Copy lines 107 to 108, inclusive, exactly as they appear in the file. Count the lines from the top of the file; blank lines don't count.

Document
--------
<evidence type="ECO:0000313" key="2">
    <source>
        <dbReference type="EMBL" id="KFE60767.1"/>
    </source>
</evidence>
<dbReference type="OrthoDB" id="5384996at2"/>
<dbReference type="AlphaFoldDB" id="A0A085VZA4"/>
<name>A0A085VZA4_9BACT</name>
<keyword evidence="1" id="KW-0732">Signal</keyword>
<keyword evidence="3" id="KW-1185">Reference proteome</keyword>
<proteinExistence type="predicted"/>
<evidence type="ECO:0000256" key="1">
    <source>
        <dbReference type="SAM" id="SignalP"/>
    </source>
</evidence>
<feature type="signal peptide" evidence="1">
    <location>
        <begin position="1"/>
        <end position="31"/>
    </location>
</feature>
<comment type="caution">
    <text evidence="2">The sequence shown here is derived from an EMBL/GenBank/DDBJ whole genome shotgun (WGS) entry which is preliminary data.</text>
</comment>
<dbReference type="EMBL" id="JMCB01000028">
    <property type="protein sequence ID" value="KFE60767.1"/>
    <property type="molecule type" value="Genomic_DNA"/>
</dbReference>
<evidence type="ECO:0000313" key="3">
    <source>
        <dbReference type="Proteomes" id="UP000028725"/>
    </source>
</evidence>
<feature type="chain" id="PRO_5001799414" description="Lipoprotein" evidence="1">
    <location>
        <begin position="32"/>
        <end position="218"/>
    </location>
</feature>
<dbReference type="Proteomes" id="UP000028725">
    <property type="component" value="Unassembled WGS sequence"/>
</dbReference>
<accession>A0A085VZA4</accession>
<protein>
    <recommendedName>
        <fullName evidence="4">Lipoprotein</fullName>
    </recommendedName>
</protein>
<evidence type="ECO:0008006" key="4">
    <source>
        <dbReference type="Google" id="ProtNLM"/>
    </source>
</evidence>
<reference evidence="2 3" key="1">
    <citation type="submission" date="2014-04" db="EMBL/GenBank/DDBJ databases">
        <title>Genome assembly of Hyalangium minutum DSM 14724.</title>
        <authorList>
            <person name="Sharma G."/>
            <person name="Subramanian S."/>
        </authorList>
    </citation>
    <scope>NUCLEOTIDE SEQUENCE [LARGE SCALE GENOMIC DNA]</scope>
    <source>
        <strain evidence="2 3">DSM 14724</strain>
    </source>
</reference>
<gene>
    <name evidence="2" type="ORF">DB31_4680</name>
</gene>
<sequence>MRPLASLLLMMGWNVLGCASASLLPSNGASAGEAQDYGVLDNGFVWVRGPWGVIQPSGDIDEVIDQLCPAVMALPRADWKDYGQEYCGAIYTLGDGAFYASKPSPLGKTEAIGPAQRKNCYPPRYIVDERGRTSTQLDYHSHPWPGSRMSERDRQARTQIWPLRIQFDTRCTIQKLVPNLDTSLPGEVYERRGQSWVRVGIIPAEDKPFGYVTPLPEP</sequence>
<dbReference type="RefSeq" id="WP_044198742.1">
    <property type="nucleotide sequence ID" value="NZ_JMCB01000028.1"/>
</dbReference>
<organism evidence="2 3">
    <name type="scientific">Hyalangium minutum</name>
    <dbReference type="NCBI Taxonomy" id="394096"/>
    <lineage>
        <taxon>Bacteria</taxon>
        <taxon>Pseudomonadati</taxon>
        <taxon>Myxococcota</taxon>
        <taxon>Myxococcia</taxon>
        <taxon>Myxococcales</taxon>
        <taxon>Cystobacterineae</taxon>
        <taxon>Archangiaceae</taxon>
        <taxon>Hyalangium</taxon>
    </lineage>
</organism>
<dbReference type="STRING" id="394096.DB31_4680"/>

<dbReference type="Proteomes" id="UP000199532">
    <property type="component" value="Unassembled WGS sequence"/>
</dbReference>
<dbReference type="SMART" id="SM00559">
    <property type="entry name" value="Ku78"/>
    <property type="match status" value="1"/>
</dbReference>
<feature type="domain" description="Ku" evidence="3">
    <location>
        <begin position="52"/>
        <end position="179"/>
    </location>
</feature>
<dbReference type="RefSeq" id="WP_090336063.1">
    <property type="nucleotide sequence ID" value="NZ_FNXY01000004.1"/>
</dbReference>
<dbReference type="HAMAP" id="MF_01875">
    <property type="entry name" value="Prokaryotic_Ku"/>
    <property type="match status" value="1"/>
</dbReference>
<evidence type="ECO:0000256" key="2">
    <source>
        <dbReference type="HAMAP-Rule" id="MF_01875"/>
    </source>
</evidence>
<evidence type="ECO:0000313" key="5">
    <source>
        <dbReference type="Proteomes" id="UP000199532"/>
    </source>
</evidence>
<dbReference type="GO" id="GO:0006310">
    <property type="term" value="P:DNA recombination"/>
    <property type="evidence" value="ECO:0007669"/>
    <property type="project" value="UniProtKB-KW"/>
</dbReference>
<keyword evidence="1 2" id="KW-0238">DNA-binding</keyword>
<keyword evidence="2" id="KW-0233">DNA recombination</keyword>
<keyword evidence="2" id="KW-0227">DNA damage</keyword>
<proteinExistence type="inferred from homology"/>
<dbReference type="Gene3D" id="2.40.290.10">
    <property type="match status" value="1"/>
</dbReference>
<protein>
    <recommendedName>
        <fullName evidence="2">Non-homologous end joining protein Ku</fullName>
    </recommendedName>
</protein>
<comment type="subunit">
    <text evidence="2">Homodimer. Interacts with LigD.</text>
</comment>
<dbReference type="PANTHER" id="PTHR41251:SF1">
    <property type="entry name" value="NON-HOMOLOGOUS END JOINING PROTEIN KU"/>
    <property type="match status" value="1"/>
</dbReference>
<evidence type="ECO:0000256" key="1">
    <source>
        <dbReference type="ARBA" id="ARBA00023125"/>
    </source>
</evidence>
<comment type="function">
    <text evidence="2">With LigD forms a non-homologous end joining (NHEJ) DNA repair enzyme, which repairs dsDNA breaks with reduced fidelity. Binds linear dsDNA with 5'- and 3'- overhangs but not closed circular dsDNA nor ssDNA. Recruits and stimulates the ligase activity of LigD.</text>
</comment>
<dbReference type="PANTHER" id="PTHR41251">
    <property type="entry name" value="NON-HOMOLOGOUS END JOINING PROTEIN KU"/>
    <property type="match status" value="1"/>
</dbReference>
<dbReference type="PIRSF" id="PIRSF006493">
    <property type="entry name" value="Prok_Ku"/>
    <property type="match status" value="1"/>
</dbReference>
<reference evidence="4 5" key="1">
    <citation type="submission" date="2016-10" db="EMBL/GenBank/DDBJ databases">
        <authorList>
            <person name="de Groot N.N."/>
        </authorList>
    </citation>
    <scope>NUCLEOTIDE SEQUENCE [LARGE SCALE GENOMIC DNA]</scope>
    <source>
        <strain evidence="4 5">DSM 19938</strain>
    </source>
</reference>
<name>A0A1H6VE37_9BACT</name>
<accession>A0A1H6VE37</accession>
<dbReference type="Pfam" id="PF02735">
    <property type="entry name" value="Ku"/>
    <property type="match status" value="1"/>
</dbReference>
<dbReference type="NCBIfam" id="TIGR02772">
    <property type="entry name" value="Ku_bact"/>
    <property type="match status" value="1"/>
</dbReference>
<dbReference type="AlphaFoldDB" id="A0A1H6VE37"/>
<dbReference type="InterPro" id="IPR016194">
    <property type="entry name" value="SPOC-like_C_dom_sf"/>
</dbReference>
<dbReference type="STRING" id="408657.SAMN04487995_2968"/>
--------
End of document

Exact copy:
    <property type="entry name" value="Prokaryotic_Ku"/>
    <property type="match status" value="1"/>